Material Stored: Coal
Silo Size: 60' diameter x 140' tall
Issue: Hopper liner peeling off.
Pictured above is a stainless-steel liner inside a silo cone. The stainless-steel sheets are fixed to a supportive steel structure, then lean fill concrete is poured behind for additional support. In this instance, the stored material got behind the sheets and led to separation of the sheet from the lean fill in the silo cone. This was found during a preventative maintenance inspection. The situation could have been much costlier as additional sheets would have delaminated over time and could potentially have been pushed through the feeder system causing significant cost and downtime. Early detection helped minimize costs and downtime.
To repair this situation, a silo cone specific scaffold was erected from the cone bottom to the required working level. Once a safe work deck was in place, the 'pealed' sheets were cut out in alignment with the steel support structure poured in the lean fill wall. The sheets were welded to the structural steel and at the stainless-steel seams. In order to hold the sheets in place for welding and additional rigidity, anchor bolts were used to fasten the stainless steel. The head of the bolt was ground down and then puddle welded for a smooth surface. The red color at the leading edge is a three-stage epoxy that was put on all around the circumference of the silo. This was added for additional assurances that the stainless-steel sheets would not peel away from the cone in the future.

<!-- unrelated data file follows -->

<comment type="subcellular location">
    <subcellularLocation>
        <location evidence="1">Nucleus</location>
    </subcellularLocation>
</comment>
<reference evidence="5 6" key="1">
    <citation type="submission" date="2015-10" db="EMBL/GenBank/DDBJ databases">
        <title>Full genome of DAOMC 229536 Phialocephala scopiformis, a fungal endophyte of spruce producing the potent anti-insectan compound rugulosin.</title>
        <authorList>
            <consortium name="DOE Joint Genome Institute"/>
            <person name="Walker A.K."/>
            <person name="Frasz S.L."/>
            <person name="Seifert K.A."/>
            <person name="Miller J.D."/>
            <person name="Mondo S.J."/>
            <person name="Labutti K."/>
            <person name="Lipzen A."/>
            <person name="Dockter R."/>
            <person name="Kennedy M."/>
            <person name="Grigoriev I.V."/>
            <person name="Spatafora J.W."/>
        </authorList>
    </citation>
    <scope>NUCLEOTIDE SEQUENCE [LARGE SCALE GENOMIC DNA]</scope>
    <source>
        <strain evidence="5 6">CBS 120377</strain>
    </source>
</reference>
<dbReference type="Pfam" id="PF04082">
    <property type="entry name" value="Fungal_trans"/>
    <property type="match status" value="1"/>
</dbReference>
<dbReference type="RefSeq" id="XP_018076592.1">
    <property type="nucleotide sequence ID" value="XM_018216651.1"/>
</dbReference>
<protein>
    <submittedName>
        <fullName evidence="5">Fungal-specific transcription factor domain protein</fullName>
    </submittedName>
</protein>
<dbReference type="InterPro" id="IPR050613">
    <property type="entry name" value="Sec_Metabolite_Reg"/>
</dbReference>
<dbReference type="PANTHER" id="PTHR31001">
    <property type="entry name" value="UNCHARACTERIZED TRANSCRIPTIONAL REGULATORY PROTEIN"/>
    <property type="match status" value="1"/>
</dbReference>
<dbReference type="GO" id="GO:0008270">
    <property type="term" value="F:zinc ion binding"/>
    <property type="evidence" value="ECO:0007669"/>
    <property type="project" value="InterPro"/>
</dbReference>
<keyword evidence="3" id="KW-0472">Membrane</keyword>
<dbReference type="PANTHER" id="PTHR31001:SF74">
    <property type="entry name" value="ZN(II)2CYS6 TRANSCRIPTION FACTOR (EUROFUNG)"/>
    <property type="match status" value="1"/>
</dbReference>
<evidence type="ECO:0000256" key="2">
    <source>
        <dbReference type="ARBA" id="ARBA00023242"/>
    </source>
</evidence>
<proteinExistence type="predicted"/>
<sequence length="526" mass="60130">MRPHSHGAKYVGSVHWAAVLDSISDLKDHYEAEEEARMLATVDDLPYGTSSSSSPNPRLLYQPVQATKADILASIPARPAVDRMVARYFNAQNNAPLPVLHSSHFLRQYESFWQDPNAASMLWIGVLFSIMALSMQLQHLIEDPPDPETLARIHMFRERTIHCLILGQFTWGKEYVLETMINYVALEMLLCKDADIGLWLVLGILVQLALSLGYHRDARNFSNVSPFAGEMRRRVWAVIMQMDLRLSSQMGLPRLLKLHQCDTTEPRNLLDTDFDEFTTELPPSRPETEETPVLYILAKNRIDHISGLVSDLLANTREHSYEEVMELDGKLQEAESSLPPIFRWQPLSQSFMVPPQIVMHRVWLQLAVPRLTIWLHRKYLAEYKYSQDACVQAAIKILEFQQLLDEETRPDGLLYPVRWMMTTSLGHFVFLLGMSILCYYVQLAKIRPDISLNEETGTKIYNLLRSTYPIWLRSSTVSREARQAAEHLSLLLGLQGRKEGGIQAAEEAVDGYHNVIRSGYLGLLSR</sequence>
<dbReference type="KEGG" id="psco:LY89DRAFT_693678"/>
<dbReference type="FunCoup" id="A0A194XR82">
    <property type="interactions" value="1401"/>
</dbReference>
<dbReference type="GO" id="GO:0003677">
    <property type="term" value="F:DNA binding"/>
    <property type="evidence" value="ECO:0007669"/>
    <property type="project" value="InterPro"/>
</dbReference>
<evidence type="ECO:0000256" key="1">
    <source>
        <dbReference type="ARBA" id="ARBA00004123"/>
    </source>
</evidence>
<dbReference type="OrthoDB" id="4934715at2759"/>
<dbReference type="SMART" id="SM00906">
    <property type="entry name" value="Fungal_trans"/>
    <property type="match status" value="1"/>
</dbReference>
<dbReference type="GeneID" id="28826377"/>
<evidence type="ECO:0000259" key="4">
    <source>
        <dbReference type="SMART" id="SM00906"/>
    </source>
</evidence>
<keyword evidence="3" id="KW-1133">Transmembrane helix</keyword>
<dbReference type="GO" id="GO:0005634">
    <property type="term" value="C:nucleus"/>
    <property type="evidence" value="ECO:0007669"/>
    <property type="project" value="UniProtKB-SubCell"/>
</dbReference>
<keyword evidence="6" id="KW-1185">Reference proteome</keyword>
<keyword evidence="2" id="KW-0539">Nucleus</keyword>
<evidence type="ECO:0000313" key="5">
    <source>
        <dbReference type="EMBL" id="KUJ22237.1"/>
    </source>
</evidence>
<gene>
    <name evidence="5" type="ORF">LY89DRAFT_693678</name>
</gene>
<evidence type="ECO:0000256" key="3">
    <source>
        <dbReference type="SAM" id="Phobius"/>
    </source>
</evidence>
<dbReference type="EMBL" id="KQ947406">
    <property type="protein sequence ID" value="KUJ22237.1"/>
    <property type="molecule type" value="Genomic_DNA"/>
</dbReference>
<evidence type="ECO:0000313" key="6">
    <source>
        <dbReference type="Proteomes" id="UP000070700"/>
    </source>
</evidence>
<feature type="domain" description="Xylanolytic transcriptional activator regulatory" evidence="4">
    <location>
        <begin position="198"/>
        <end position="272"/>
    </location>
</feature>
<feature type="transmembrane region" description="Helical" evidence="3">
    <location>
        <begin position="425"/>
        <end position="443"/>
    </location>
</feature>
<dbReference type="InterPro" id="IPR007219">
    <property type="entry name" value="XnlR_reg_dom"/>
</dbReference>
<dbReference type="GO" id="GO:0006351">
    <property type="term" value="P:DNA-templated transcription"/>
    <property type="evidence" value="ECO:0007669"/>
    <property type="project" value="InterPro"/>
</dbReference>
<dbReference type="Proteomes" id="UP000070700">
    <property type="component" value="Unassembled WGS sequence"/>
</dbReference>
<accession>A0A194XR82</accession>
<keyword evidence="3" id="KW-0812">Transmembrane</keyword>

Above is a closer look of the repaired stainless liner sheets from a different angle, with the epoxy leading edge. This repair was the direct result of regular inspections. If this situation was not detected early it could have been devastating to operations. Regularly scheduled inspections by a professional silo engineer is the best insurance for the safe, efficient operation of a bulk material handling system.